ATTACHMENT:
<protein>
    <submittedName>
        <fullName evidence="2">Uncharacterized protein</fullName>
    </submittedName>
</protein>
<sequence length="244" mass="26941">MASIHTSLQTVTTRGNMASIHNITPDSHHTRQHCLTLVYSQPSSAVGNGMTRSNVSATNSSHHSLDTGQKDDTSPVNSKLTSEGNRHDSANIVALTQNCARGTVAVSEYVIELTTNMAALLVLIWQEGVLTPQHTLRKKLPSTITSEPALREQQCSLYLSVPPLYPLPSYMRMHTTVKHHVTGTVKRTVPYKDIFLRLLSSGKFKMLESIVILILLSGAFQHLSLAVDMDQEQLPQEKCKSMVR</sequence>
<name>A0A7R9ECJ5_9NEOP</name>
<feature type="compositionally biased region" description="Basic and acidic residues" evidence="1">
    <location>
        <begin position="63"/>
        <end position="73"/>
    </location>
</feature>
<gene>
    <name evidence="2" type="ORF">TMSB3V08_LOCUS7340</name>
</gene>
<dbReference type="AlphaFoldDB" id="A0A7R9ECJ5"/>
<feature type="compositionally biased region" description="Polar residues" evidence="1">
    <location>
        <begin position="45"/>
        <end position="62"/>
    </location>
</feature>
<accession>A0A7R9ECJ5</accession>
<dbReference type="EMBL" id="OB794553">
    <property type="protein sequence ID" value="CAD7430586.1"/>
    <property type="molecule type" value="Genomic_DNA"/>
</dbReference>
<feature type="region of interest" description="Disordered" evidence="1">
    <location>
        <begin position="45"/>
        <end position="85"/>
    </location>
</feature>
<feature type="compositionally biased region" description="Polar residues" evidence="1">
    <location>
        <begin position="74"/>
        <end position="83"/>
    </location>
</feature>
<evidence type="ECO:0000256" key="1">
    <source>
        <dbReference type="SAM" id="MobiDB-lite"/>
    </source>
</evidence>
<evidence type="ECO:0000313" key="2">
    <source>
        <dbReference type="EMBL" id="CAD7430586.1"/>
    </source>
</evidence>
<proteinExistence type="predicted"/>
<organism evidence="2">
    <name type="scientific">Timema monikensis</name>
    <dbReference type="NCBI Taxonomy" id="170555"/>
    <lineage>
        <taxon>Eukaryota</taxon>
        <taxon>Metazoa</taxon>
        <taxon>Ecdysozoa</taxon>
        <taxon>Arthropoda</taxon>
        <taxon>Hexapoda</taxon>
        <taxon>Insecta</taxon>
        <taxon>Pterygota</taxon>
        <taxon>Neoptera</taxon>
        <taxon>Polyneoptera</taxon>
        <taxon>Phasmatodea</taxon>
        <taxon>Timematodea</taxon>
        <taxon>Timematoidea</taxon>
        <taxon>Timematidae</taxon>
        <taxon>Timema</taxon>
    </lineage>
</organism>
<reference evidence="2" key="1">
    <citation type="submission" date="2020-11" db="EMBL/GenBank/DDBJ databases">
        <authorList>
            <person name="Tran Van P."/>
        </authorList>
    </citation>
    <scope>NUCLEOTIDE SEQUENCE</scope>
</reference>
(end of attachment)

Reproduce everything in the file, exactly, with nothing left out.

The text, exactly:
<protein>
    <submittedName>
        <fullName evidence="2">Uncharacterized protein</fullName>
    </submittedName>
</protein>
<sequence length="244" mass="26941">MASIHTSLQTVTTRGNMASIHNITPDSHHTRQHCLTLVYSQPSSAVGNGMTRSNVSATNSSHHSLDTGQKDDTSPVNSKLTSEGNRHDSANIVALTQNCARGTVAVSEYVIELTTNMAALLVLIWQEGVLTPQHTLRKKLPSTITSEPALREQQCSLYLSVPPLYPLPSYMRMHTTVKHHVTGTVKRTVPYKDIFLRLLSSGKFKMLESIVILILLSGAFQHLSLAVDMDQEQLPQEKCKSMVR</sequence>
<name>A0A7R9ECJ5_9NEOP</name>
<feature type="compositionally biased region" description="Basic and acidic residues" evidence="1">
    <location>
        <begin position="63"/>
        <end position="73"/>
    </location>
</feature>
<gene>
    <name evidence="2" type="ORF">TMSB3V08_LOCUS7340</name>
</gene>
<dbReference type="AlphaFoldDB" id="A0A7R9ECJ5"/>
<feature type="compositionally biased region" description="Polar residues" evidence="1">
    <location>
        <begin position="45"/>
        <end position="62"/>
    </location>
</feature>
<accession>A0A7R9ECJ5</accession>
<dbReference type="EMBL" id="OB794553">
    <property type="protein sequence ID" value="CAD7430586.1"/>
    <property type="molecule type" value="Genomic_DNA"/>
</dbReference>
<feature type="region of interest" description="Disordered" evidence="1">
    <location>
        <begin position="45"/>
        <end position="85"/>
    </location>
</feature>
<feature type="compositionally biased region" description="Polar residues" evidence="1">
    <location>
        <begin position="74"/>
        <end position="83"/>
    </location>
</feature>
<evidence type="ECO:0000256" key="1">
    <source>
        <dbReference type="SAM" id="MobiDB-lite"/>
    </source>
</evidence>
<evidence type="ECO:0000313" key="2">
    <source>
        <dbReference type="EMBL" id="CAD7430586.1"/>
    </source>
</evidence>
<proteinExistence type="predicted"/>
<organism evidence="2">
    <name type="scientific">Timema monikensis</name>
    <dbReference type="NCBI Taxonomy" id="170555"/>
    <lineage>
        <taxon>Eukaryota</taxon>
        <taxon>Metazoa</taxon>
        <taxon>Ecdysozoa</taxon>
        <taxon>Arthropoda</taxon>
        <taxon>Hexapoda</taxon>
        <taxon>Insecta</taxon>
        <taxon>Pterygota</taxon>
        <taxon>Neoptera</taxon>
        <taxon>Polyneoptera</taxon>
        <taxon>Phasmatodea</taxon>
        <taxon>Timematodea</taxon>
        <taxon>Timematoidea</taxon>
        <taxon>Timematidae</taxon>
        <taxon>Timema</taxon>
    </lineage>
</organism>
<reference evidence="2" key="1">
    <citation type="submission" date="2020-11" db="EMBL/GenBank/DDBJ databases">
        <authorList>
            <person name="Tran Van P."/>
        </authorList>
    </citation>
    <scope>NUCLEOTIDE SEQUENCE</scope>
</reference>